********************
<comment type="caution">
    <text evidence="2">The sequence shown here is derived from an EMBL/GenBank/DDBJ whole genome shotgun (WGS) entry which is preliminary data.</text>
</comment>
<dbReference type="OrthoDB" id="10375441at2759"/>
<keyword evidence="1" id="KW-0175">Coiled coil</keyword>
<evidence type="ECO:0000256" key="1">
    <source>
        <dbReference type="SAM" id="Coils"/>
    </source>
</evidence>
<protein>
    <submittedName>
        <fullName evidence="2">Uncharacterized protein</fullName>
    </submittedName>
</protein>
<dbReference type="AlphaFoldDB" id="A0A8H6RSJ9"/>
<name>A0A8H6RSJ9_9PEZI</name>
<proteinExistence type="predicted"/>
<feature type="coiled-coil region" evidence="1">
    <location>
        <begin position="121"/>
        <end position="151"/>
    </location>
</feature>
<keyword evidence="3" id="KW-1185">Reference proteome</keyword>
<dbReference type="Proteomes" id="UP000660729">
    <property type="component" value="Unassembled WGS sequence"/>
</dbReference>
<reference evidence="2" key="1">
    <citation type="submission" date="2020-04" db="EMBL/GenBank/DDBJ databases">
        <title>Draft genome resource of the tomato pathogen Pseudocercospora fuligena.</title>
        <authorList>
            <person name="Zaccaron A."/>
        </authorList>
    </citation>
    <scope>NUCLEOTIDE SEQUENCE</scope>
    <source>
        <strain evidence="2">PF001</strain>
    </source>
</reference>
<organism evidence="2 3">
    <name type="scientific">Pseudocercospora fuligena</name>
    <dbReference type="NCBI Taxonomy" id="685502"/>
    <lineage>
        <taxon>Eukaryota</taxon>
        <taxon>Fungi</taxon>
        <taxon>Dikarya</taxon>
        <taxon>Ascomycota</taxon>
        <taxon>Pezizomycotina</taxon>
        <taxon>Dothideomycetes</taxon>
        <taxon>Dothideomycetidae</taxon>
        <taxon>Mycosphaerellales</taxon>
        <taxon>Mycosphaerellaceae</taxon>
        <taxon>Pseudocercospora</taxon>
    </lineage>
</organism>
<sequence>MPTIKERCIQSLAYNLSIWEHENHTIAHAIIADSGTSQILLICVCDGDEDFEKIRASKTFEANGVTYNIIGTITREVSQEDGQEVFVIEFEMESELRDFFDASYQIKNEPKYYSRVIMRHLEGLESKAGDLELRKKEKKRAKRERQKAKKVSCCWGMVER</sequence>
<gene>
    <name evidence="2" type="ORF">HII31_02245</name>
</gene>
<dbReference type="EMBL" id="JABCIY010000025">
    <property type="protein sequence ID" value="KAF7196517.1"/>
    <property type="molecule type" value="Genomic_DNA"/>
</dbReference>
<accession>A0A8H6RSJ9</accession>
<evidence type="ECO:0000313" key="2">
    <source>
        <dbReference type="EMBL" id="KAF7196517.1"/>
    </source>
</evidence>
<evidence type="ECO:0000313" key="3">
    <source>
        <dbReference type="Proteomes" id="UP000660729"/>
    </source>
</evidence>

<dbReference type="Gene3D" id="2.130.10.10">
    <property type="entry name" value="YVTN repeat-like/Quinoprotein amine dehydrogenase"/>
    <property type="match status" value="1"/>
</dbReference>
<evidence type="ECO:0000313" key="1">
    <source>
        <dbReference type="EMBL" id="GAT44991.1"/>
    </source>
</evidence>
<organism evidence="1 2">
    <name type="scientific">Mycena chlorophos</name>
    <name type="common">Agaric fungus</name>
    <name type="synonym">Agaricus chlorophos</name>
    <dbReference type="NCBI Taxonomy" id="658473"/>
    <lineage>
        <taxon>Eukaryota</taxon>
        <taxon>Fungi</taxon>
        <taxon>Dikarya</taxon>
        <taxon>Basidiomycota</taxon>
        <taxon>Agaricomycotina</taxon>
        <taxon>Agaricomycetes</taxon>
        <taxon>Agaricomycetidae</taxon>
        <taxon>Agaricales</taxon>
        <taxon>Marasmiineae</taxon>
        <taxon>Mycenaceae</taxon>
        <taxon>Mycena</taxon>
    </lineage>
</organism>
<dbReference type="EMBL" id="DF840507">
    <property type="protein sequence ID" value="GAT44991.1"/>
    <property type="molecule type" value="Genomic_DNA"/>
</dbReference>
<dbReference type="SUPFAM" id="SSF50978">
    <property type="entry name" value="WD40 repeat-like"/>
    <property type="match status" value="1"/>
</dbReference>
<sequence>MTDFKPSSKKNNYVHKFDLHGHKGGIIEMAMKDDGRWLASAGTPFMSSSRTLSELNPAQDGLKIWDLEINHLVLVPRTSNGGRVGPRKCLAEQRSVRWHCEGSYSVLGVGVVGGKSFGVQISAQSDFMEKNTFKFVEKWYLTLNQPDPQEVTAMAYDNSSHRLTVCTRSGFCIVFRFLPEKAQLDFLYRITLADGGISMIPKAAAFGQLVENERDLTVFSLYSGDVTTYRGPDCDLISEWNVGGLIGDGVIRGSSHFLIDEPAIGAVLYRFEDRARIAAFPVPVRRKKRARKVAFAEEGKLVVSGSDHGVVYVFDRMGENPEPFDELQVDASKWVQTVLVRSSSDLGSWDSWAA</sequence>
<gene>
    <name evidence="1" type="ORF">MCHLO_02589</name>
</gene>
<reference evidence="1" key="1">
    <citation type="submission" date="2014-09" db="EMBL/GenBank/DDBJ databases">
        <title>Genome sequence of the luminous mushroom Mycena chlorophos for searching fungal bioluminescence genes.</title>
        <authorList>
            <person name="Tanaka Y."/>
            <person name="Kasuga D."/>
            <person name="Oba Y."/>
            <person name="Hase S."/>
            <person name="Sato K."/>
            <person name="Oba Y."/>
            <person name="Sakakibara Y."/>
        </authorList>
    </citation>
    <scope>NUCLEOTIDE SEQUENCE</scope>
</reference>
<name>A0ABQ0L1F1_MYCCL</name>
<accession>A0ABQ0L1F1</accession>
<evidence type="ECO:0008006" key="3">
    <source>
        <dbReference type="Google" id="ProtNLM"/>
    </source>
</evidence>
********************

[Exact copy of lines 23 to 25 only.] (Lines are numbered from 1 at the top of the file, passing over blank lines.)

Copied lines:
    </location>
</feature>
<keyword evidence="3" id="KW-1185">Reference proteome</keyword>